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July, 2009

IRS Times & Inquirer

Inside This Issue...

Arizona Consultant Gets 12 Months for Not Filing
Oregon Man Sentenced for Tax Charge
TN Man Gets Three Years of Probation
IRS Question Corner

Arizona Consultant Gets 12 Months for Not Filing

An Arizona businessman has been sentenced to 12 months in federal prison for failure to file a federal income tax return.

Mario Alexander Pino, 38, a self-employed consultant in Scottsdale, was indicted by a federal grand jury in August 2008 and entered a guilty plea in March 2009 to the crime of willful failure to file his 2003 tax return. Pino was also ordered to serve one year of supervised release upon leaving prison.

Pino admitted that a reasonable estimate of his 2003 income was $602,933 and that his federal income tax liability on that income was approximately $192,244. In addition, Pino admitted as part of his guilty plea that he purposefully did not file his 2003 return by April 15, 2004, and that he knew that he had an obligation to do so. Despite not filing his return, Pino said that he used an unfiled 2003 return as supporting proof of his income in making applications for automobile and mortgage loans in 2004 and 2005.

Oregon Man Sentenced for Tax Charge

Mark Arthur Henriksen, of Monmouth, OR, was sentenced to 12 months and a day in prison after pleading guilty to one count of income tax evasion for the 2001 tax year. Henriksen was a principal of Applied Technical Systems, a business in Lake Oswego.

Henriksen evaded the assessment of his income taxes in 2001 by instructing employees of ATS to make his bonus checks payable not to him but instead to third parties.

TN Man Gets Three Years of Probation

Jeremy S. Schmid, 31, of Sevierville, TN, was sentenced to three years of probation and six months of home detention. He was also ordered to pay $204,723.47 in restitution to the IRS. Schmid pleaded guilty to three counts of failing to file tax returns with the IRS. According to the stipulation of facts filed with the court at the time of his plea, Schmid admitted to willfully failing to file returns for the 2002, 2003 and 2004 tax years.

IRS Question Corner

Question: I owe a lot of money in back taxes to the IRS. I’d prefer not to go into details, but let’s just say it’s a mix of employment changes and some bad tax advice. There’s no way I can pay what I owe. What can I do?

Answer:  First of all, your situation isn't altogether uncommon. Many taxpayers have been, and are, in your exact situation. So take some solace in knowing you are not alone.

Now, what do you do next? The good news is that you have options, no matter the reasons why you got into this tax debt.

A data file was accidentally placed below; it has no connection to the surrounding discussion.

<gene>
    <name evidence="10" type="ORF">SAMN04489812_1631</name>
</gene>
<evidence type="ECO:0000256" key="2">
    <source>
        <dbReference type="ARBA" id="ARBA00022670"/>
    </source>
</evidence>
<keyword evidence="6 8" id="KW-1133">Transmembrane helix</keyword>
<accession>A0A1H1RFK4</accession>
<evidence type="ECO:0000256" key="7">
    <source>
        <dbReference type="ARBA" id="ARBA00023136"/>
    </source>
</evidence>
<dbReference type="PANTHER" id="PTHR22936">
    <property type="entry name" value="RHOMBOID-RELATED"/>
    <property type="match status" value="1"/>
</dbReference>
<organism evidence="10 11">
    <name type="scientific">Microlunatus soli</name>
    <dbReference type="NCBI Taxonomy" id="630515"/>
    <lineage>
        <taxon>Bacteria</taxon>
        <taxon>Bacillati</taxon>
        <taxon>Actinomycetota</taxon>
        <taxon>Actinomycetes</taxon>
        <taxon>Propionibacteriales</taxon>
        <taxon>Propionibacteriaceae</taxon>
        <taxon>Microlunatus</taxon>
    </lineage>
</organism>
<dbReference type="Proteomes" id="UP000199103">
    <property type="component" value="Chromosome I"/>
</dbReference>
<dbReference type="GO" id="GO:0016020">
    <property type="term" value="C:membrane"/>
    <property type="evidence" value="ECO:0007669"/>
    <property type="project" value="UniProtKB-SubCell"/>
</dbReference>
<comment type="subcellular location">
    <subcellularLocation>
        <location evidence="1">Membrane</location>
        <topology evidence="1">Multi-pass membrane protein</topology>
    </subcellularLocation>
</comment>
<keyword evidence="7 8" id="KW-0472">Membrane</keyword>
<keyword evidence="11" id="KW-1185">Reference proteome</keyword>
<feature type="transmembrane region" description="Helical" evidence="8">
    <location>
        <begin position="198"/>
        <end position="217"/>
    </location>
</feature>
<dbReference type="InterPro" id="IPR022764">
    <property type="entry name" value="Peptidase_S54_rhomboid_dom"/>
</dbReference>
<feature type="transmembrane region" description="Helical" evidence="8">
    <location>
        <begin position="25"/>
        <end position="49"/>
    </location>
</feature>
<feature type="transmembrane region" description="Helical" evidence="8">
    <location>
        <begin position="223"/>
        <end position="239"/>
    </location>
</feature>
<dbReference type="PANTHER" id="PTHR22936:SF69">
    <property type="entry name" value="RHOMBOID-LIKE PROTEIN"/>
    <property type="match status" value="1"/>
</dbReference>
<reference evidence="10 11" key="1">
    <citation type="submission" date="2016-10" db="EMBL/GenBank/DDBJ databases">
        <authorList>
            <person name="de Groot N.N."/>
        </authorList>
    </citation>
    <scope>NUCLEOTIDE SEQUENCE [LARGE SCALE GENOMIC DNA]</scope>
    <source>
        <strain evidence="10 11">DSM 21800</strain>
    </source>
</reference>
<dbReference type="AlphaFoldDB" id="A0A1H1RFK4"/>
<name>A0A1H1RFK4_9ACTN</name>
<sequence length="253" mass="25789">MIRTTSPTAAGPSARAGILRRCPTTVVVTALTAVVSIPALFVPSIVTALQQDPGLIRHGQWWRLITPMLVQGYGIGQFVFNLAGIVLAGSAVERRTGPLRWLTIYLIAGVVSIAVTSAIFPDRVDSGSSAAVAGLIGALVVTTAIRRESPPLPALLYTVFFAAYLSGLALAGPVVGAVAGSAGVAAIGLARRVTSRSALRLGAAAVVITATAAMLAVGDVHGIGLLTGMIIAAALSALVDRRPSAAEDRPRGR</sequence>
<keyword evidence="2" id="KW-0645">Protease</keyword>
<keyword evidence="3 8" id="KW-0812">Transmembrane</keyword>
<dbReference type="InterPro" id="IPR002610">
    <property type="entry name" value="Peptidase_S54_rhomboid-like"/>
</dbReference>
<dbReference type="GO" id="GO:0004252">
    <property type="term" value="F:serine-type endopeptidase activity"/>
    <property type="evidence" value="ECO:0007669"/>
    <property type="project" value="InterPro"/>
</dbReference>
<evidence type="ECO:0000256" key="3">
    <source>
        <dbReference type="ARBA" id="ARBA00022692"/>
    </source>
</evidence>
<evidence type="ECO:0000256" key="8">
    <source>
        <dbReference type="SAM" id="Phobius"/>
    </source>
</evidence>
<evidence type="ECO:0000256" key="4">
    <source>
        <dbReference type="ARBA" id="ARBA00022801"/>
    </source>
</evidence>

Your first step should be to consult a qualified tax professional. He or she will deeply analyze your previous tax filings and records to make sure you have not obligated yourself to pay the IRS even a penny more than you owe. Once your qualified tax professional has come to an exact amount you owe, it will be time to meet with the IRS. Here you likely have two main options:

The first is the Offer in Compromise. This program allows taxpayers who owe a substantial amount, but for whatever reason are unable to pay this debt, to negotiate with the IRS on a settlement— often resulting in a payoff amount of less than owed. After years of chasing deadbeat taxpayers with mixed results, the IRS realized that a kinder, gentler approach can often be more effective in tax collection. The result of this is the Offer in Compromise program. You must meet certain criteria to qualify, but if you do, it’s an excellent option.

The second option is the Installment Agreement. This allows you to pay your debt down over time by making manageable monthly payments to the IRS. Think of this like taking out a car loan — payments large enough to pay down your debt but not so large as to change your lifestyle significantly.

For a free, no-risk consultation, please call my office at 253-752-9522 or send me an E-mail at Do it today!

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Nelson & Company, P.S., CPAs Since 1979

Circular 230 Disclosure:
To ensure compliance with requirements imposed by the IRS, we inform you that (i) any tax advice contained in this communication (including any attachments) was not intended or written to be used, and cannot be used for the purpose of avoiding penalties under the Internal Revenue Code or (ii) promoting, marketing or recommending to another party any transaction or matter addressed herein.